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Five legendary cinema box office flops

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There are many reasons why films flop at the box office – poor reviews, bad word of mouth, obscure subject matters, and bad timing.

Since movies are driven by money as much as the desire to entertain, flops are not only a disappointment to those involved in the film’s production, but also a disaster for the studios that release them. Many can end the careers of once-promising actors and directors.

Movie boffins can tell you of the complicated ways in which flops are calculated and categorised, but we’re not going to bother with the maths. The following is simply a list of five of the most infamous cinematic disasters of all time.

1) 47 Ronin

First up is 47 Ronin, a fairly recent movie with Keanu Reeves in the starring role as the leader of a group of 18th century avenging Samurai. The terribly-titled film was initially released in Japan, its poor reception there being a bad omen for the subsequent unleashing on the audiences of the United States, who were predictably no more welcoming.

47 Ronin, which went on to lose $152 million, was a classic case of a major picture struggling to be heard in the busy December release period, but the bad reviews can’t have helped, either. Matrix star Reeves likely took little consolation for the nomination of best costumes, which in any case the film lost to that other inexplicably successful series, The Hunger Games.

2) The Fall of the Roman Empire

Next up is The Fall of the Roman Empire, a 1964 classic in the style of Cleopatra which is testament to the fact that some very good movies can still be financial disasters. The three-hour epic elegantly tells the story of the corruption and decadence that led to the decline of the once-mighty Romans, and features Hollywood legends Sophia Loren and Alec Guinness in the starring roles.

Despite featuring one of the largest outdoor sets in the history of film, a 92,000 square meter replica of a Roman Forum, and receiving a strong critical reception, the failure of the film to find an audience effectively ended the career of producer Samuel Bronston, a legendary name for anyone who knows their Sixties epics.

3) The Lone Ranger

Bombs can often be the result of greedy movie moguls wanting to re-tell the stories of older heroes that many modern cinemagoers know little about. Such is the case with The Lone Ranger, based on the 1930s radio adventures of masked former Texas Ranger fighting outlaws in the American West. The film promoted the Ranger's Native American sidekick Tonto as the star, giving Johnny Depp yet another chance to portray a creepy weirdo.

The movie's mediocre script and action sequences couldn't successfully introduce the old heroes to a new generation, while many critics commented nervously on the decision to cast Depp as a Native American from the Comanche tribe. The Comanche Nation College even got in on the act, dismissing Depp's attempts to mimic their local language. He can't have worried too much, however, seeing as there's less than forty living native speakers.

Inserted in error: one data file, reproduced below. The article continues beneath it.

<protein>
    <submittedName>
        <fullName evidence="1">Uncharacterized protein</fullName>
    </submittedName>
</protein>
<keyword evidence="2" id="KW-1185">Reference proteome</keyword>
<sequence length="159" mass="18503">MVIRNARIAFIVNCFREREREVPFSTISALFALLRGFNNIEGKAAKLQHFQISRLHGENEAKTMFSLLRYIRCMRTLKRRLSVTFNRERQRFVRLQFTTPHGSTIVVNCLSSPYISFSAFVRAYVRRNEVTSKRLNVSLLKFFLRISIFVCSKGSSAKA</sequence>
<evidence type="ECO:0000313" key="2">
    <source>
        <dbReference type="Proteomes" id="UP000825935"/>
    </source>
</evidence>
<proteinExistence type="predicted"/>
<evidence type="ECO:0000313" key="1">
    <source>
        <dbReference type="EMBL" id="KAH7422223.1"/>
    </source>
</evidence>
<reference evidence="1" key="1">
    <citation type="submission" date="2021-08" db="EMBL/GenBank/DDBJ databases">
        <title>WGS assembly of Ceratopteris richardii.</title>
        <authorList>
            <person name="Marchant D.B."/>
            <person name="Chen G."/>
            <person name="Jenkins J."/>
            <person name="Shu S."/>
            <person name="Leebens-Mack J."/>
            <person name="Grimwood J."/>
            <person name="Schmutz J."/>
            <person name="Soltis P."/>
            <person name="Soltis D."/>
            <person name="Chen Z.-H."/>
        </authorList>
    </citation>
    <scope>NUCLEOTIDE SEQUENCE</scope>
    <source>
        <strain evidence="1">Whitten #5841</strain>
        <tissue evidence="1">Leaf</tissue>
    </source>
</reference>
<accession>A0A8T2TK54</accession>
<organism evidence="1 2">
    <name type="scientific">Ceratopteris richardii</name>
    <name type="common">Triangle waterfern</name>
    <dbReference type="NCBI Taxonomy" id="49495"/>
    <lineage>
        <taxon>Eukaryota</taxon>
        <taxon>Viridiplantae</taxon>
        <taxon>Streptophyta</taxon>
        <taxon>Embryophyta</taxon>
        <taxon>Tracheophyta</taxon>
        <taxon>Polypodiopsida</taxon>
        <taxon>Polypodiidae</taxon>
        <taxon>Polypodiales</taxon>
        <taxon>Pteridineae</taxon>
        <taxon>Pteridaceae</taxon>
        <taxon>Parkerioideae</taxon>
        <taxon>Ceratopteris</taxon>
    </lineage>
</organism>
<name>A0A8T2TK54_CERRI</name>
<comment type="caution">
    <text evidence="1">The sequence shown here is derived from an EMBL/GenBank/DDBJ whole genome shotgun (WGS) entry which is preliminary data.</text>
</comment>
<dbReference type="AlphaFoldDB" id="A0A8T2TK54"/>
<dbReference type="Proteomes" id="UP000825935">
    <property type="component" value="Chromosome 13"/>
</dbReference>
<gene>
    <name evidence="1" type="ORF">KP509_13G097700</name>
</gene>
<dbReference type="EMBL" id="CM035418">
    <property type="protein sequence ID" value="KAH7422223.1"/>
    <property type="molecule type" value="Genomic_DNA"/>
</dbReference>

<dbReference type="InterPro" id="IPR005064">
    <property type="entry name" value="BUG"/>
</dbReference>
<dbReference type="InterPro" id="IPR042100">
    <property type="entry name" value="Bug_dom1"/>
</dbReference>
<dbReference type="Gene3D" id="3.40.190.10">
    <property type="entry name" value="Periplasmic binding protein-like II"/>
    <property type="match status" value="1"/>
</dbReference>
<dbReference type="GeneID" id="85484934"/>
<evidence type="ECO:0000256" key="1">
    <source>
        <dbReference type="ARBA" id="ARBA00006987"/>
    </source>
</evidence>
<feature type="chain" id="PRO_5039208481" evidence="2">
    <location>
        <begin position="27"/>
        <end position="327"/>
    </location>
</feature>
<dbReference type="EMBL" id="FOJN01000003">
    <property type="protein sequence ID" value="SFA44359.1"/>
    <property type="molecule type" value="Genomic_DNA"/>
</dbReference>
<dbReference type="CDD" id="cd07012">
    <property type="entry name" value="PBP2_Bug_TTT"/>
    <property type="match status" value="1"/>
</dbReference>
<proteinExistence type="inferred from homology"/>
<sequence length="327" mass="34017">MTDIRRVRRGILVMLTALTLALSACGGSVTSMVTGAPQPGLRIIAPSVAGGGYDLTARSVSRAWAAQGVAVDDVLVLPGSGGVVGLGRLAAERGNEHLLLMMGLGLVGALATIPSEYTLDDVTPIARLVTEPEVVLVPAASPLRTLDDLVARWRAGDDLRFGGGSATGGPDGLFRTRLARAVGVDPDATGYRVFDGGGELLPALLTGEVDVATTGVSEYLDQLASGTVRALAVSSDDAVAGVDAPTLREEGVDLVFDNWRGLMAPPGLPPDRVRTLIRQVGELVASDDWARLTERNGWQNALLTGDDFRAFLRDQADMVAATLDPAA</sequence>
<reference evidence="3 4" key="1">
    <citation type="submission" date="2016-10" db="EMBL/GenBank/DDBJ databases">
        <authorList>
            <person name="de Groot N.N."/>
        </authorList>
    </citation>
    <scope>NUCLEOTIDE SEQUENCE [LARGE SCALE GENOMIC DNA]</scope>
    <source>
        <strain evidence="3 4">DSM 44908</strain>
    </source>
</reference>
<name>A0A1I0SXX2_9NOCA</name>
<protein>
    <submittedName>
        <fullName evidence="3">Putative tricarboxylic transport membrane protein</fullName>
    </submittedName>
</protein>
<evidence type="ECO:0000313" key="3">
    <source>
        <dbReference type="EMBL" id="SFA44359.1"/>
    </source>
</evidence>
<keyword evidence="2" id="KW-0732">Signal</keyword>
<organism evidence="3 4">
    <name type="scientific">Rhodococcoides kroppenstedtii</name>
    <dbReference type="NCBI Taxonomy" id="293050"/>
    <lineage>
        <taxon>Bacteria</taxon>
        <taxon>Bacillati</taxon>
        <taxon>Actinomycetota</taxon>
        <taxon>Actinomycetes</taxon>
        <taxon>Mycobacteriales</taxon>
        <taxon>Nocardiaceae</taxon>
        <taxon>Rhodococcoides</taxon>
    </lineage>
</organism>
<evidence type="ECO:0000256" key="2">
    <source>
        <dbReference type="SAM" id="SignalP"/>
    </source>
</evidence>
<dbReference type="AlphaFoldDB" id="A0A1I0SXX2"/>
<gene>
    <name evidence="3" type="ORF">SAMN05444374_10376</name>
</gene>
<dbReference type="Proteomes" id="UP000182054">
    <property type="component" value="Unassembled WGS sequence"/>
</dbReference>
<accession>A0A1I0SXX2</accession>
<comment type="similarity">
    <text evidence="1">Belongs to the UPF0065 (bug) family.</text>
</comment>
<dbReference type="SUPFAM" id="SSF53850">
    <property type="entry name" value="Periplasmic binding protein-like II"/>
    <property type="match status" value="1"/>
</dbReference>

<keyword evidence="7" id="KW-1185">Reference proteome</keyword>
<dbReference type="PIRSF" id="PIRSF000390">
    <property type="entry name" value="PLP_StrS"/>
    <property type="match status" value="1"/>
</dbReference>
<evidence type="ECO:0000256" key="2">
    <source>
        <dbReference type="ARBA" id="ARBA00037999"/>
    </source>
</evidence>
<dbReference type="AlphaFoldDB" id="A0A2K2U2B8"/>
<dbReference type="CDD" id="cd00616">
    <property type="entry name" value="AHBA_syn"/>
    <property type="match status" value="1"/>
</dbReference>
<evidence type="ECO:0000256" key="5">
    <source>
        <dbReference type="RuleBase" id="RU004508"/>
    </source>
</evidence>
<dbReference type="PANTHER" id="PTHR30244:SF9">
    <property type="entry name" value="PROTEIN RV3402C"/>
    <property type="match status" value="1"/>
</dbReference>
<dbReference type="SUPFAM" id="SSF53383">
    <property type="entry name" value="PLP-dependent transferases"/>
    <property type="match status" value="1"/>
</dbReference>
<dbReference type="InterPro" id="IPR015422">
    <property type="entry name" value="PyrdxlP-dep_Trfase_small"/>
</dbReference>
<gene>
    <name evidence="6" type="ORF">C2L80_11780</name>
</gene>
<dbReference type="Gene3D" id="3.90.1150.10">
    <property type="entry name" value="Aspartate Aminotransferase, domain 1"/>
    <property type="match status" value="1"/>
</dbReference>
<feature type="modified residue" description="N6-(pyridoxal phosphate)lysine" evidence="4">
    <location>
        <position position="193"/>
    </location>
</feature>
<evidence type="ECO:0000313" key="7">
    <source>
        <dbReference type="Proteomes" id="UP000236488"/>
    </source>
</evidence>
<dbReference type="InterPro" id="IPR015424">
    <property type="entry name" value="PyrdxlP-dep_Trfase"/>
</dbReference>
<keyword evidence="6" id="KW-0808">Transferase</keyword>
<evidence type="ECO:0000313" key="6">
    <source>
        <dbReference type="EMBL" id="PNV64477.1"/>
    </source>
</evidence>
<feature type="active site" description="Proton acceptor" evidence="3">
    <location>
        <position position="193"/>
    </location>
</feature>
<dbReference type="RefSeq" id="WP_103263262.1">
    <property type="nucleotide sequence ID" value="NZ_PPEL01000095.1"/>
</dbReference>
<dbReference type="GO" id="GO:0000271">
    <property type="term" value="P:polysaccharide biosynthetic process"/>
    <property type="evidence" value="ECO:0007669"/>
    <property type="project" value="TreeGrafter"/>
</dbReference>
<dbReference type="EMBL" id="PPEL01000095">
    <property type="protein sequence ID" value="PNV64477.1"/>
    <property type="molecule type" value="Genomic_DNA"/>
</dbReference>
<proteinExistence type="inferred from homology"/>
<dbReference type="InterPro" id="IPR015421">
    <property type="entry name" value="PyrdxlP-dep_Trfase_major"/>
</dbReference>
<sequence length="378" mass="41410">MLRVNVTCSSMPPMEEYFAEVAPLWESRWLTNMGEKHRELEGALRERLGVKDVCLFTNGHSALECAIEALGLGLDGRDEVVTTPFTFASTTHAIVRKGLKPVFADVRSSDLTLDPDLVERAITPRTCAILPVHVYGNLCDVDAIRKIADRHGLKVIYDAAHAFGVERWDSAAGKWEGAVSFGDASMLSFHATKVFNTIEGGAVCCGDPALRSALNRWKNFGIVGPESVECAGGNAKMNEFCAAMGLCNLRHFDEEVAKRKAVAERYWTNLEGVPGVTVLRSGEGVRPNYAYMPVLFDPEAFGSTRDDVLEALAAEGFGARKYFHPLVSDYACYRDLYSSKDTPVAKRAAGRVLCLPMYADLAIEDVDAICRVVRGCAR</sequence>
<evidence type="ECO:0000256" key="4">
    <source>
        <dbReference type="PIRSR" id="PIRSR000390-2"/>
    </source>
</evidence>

4) Cutthroat Island

In the film business a prolonged and troubled pregnancy is often the sign of the impending birth of a turkey, as was the case with 1995’s Cutthroat Island. The swashbuckling adventure was a disaster in the making even before production began, requiring countless casting changes and several major re-writes. But the film couldn’t be shoved off the plank due to pre-arranged funding agreements from foreign investors, who doubtless weren’t happy when it made only a tenth of the budget back at the box office.

Film critic Roger Ebert, known for giving fair reviews to otherwise derided films, said Cutthroat Island was unremarkable but worth seeing only if you’re really into the adventures of one-eyed sea dogs. The film was thought to have spelt the end of the pirate genre of movies, only for Johnny Depp’s more successful Captain Jack Sparrow to save the day a decade leader.

5) Heaven's Gate

Last, but by no means least, is Heaven’s Gate, a 1979 release which has since become a byword for titanic cinematic disasters. The film sounds like it has a lot going for it – set in the wilds of 1890s Wyoming, the story of a contentious dispute between land and immigrants features Kris Kristofferson, Christopher Walken, John Hurt, Willem Dafoe and many others.

However, Heaven’s Gate was yet another film that was doomed before it was released, with rumours of animal abuse and director Michael Cinimo’s abrasive behaviour ensuring that it bombed so heavily that it bankrupt the parent studio, United Artists. At the movie’s subdued premiere Cinimo is reported to have wondered why, during the interval, nobody was drinking the champagne, only to be told by a publicist: ‘because they hate the movie.’

Had there been more such blunt voices on hand during the production of each of these and many other movies, such box office disasters could have been minimalised or avoided altogether. It would have saved a lot of people a lot of money, to be sure, but would have deprived cinema connoisseurs the schadenfreude of watching such hulks sink to the bottom of the howling depths of movie infamy.




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